respectful, attentive, and obedient. Yet, the old lady was the legitimate wife of the old Poun-tin-Quoua; she was only the legal mother of our mandarin, who was, in truth, the son of a concubine.
This circumstance prepares the way for a very singular fact—it is, that the mourning for a natural mother is not worn, probably, in the same manner as for a legal mother. In China a white robe is the sign of grief; the individual supposed to be wounded in his affections wears no loud colours; he abstains from all kind of ornament, and disuses for the time even the insignia of his office, if he be a public man. Now, while we were at Canton, Pan-se-Chen happened to lose his real mother; his visiting cards indicated the nature of his affliction; yet nevertheless he went about dressed like other people, and nothing in his external appearance denoted any internal sorrow, except that he sometimes put on his long cham of deep blue trimmed with glass buttons, which he had informed us was a mourning garment.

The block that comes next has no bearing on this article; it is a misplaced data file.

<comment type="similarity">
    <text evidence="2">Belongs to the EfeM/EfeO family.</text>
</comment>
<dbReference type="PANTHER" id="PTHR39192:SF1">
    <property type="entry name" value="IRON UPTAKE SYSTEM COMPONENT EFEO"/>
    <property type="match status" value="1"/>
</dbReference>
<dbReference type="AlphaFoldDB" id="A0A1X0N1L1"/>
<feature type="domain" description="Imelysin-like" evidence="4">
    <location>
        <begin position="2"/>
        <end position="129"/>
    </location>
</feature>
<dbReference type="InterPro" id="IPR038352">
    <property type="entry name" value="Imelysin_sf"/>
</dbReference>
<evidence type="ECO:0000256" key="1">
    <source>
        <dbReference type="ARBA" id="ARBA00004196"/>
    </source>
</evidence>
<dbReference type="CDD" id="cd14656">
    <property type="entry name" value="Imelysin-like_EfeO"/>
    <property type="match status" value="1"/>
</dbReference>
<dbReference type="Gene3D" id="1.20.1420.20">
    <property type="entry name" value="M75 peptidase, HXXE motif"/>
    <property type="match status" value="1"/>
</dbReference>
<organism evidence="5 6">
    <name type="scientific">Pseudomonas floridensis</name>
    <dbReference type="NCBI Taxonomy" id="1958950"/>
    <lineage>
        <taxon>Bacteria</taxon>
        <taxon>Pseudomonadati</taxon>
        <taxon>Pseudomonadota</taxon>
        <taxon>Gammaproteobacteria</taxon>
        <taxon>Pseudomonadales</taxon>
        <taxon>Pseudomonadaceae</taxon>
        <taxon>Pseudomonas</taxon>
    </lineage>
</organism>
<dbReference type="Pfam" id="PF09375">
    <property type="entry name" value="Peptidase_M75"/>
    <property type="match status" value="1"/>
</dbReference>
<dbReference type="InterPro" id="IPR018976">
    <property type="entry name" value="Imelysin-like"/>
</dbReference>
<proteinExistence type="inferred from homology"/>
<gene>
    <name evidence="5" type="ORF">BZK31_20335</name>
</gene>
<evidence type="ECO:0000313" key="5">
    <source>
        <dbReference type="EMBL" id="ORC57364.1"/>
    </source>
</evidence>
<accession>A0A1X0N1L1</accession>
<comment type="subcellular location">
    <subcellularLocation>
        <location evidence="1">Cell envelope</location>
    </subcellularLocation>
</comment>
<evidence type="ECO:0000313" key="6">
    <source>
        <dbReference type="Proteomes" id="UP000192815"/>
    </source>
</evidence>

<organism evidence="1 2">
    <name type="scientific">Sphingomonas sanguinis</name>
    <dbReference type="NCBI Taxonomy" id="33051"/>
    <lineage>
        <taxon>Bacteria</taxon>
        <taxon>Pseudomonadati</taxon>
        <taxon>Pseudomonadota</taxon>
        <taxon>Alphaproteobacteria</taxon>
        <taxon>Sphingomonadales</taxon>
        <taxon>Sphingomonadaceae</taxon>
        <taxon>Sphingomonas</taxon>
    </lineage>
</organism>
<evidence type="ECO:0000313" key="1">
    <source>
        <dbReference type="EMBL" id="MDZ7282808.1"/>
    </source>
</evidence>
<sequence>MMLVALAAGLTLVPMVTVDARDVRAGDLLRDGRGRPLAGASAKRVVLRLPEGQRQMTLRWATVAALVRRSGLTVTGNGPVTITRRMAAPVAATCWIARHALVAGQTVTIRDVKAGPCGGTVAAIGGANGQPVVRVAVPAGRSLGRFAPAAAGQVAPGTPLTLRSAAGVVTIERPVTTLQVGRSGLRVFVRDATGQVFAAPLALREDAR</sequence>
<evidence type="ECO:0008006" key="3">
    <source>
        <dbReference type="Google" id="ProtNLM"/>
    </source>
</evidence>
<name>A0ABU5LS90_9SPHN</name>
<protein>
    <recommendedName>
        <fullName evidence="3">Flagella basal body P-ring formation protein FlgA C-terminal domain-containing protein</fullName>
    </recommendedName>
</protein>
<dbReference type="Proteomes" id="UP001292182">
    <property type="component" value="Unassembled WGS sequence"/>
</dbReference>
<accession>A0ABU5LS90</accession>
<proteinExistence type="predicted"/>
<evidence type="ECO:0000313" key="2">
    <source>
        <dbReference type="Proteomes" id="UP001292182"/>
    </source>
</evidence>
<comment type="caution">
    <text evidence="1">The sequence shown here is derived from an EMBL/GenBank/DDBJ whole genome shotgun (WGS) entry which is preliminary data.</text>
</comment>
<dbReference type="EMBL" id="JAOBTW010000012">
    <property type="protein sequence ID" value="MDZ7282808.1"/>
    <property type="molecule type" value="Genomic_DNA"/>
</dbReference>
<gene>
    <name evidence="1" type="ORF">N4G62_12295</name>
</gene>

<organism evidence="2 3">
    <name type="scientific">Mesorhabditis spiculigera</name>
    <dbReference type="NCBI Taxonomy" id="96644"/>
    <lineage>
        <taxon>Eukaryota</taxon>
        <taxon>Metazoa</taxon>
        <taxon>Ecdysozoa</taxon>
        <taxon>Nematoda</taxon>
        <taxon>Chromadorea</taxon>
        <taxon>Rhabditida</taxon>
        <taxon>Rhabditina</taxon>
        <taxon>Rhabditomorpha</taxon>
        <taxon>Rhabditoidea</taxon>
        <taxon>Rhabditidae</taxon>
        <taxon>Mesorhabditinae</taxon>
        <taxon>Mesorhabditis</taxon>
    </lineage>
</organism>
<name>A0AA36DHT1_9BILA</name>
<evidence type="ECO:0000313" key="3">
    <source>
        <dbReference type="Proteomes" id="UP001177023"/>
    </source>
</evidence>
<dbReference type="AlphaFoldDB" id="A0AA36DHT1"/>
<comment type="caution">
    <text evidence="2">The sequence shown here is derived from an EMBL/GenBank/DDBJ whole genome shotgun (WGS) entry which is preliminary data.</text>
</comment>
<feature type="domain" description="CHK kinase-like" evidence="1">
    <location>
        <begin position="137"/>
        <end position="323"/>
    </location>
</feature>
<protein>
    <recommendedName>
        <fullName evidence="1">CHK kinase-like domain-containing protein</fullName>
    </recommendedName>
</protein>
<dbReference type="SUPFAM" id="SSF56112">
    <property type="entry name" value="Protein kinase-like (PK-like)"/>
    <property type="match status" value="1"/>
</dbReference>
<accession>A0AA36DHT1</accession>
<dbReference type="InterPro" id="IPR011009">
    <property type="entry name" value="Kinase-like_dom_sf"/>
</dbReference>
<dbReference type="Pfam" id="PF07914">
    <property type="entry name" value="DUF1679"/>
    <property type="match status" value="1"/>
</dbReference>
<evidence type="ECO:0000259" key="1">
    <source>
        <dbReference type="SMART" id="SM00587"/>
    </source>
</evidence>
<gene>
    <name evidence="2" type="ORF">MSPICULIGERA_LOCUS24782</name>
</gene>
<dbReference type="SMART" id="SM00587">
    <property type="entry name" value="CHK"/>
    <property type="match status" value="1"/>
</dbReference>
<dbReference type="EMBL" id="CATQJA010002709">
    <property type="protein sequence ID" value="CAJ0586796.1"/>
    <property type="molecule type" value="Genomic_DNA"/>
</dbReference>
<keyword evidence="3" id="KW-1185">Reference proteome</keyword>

Our friend introduced us to Madame Poun-tin-Quoua. The old lady had reached a time of life at which her sex cease to employ any artificial means to dissimulate their age, so we saw her as she really was. Her white hair was not plaited, it was simply gathered above the forehead in the style of women in humble life, and supported by long pins. Her dress was very simple: the robe, the trousers, and the cham, were of green edged with black velvet.